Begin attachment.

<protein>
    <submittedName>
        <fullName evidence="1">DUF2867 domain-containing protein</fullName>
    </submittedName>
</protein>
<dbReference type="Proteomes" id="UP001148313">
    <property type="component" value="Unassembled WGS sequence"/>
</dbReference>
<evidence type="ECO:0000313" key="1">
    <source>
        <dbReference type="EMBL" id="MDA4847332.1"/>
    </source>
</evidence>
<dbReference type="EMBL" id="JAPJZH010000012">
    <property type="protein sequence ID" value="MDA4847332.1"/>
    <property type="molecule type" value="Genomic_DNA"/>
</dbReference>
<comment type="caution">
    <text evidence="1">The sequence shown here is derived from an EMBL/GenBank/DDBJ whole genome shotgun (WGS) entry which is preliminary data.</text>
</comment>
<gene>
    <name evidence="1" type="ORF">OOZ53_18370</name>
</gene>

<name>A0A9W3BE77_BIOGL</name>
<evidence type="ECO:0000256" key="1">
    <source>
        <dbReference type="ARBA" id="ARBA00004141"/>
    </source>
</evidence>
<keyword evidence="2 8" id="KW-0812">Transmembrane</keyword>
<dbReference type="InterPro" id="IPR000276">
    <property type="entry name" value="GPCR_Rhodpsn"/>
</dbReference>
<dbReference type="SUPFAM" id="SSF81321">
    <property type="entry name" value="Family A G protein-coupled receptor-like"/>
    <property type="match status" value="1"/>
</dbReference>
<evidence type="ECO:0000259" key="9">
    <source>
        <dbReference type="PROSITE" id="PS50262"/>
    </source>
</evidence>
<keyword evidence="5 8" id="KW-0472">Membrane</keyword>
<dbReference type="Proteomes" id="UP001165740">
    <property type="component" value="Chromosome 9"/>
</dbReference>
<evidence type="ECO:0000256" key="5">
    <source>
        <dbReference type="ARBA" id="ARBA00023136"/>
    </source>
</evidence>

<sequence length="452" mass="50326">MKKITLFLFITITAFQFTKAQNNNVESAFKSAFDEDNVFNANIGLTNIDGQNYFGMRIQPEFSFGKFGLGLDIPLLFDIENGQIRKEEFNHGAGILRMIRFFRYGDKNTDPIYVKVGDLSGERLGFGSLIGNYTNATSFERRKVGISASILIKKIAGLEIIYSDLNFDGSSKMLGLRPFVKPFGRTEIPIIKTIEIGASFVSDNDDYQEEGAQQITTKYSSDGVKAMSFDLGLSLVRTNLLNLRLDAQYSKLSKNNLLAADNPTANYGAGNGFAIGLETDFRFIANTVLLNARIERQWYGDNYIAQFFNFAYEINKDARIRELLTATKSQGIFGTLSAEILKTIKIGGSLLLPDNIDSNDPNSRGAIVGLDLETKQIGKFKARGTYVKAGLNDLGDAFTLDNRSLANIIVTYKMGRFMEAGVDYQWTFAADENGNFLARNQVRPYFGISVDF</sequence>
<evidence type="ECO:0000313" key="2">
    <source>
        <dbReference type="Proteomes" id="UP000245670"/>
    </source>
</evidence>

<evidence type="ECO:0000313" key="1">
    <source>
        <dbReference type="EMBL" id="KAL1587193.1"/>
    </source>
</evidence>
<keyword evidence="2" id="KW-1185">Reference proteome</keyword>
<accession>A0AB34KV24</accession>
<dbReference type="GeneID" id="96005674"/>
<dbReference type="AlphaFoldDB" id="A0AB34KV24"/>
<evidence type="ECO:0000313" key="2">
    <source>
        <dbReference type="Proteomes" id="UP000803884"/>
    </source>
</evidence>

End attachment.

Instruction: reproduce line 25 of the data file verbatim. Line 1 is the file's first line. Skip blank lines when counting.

<evidence type="ECO:0000256" key="1">